So I really don't have any advice on how to make a compromise. In your situation I would try to convince my husband that spanking is counter-productive. The article "Ten Reasons Not to Hit Your Kids" is excellent, and there are great links at the bottom of that article.

I'd also talk to the teachers at his school to see if you can enlist them to talk to the two of you together about better strategies for disciplining your son. (If the teachers at school don't spank the kids there, then that means that they have effective alternative strategies to teach you. I feel like most of us vastly underuse the excellent brains and extensive experience of our kids' preschool teachers.) To me, your son's behavior sounds absolutely normal, especially considering that it all escalated right before having your daughter. ("High energy and rough": check.) Older siblings act up for a long, long time when a baby sibling comes into the house, and it's just not reasonable to expect that they'll be "used to the baby" in a couple of months and will stop acting out. IME, it really took a full year before my older son got his feet back under him again after our younger one was born. In addition, 3 is a tough age, and kids are just starting to approach the border of being able to control their own actions. It can be extremely hard for them to navigate boundaries and control and language and physicality.

One of the strategies you may end up using is physical guidance. Not violence or pain (hitting, smacking, etc.), but guidance. My older son needed/needs this. He has never been able to stop himself from doing something when he hears a verbal command. If I needed him to put down a toy, I had to walk over to him and put my hand over his and help him release the toy. Back when he was a toddler pulling our cat's fur, I'd have to walk over and help him release the cat's fur from his hands. If it was time to leave the playground, I'd have to put my hands on him and help him wave to say goodbye to the park, then help him walk out of the playground. He was also one who needed to be hugged during a tantrum. It's like he needs the physical help to make the neurokinetic connections. I think there are some kids who are more physical who just don't respond to other forms of guidance, but parents often don't think of guiding them physically because they didn't have that example. (FWIW, at the age of 4.9, my son is doing really well at controlling his own actions, but he still seems to engage in selective listening more than I'd like!)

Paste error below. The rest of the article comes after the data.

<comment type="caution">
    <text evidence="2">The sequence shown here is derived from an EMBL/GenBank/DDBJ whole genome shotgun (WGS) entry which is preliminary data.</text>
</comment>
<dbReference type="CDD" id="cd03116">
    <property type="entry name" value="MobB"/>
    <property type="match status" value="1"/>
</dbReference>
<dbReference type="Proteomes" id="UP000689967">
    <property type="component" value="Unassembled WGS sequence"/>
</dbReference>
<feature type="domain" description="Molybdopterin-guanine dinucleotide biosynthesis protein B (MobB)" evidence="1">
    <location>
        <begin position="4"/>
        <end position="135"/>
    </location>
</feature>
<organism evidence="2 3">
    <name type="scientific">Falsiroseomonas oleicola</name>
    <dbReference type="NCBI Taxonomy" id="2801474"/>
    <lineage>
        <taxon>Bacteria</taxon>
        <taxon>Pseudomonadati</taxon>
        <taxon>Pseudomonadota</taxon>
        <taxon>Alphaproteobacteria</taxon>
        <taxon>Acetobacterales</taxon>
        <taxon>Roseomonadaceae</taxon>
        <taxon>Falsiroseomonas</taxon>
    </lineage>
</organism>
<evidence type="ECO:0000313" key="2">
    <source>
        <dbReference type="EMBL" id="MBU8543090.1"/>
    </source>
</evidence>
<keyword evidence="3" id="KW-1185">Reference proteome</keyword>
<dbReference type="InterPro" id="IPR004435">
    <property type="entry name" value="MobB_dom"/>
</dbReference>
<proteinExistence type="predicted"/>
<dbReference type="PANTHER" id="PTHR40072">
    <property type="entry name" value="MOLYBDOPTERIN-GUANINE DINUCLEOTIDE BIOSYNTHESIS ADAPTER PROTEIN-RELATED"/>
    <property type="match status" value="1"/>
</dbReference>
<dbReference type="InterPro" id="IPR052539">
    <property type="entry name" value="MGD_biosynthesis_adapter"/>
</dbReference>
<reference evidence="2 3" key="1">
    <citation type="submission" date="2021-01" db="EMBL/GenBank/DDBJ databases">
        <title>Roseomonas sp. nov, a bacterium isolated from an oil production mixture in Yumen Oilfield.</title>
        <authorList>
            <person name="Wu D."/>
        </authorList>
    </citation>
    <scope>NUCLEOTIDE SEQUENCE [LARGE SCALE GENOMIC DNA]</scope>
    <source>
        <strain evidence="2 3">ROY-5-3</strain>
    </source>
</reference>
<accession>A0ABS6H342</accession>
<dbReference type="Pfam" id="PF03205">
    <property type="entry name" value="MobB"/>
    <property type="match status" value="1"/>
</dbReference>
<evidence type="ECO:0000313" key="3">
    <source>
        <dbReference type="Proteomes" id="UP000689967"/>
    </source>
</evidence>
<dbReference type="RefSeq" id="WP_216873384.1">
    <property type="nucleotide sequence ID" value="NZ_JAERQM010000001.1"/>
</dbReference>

My suspicion is that I've answered your question the way you wanted me to, by giving you resources to help convince your husband that your approach is going to work better in the long run. But it's possible that you actually do want to be able to reach a compromise, in which case I'm going to have to go to the readers. Have any of you bridged a huge gap in approaches to parenting? How did you do it?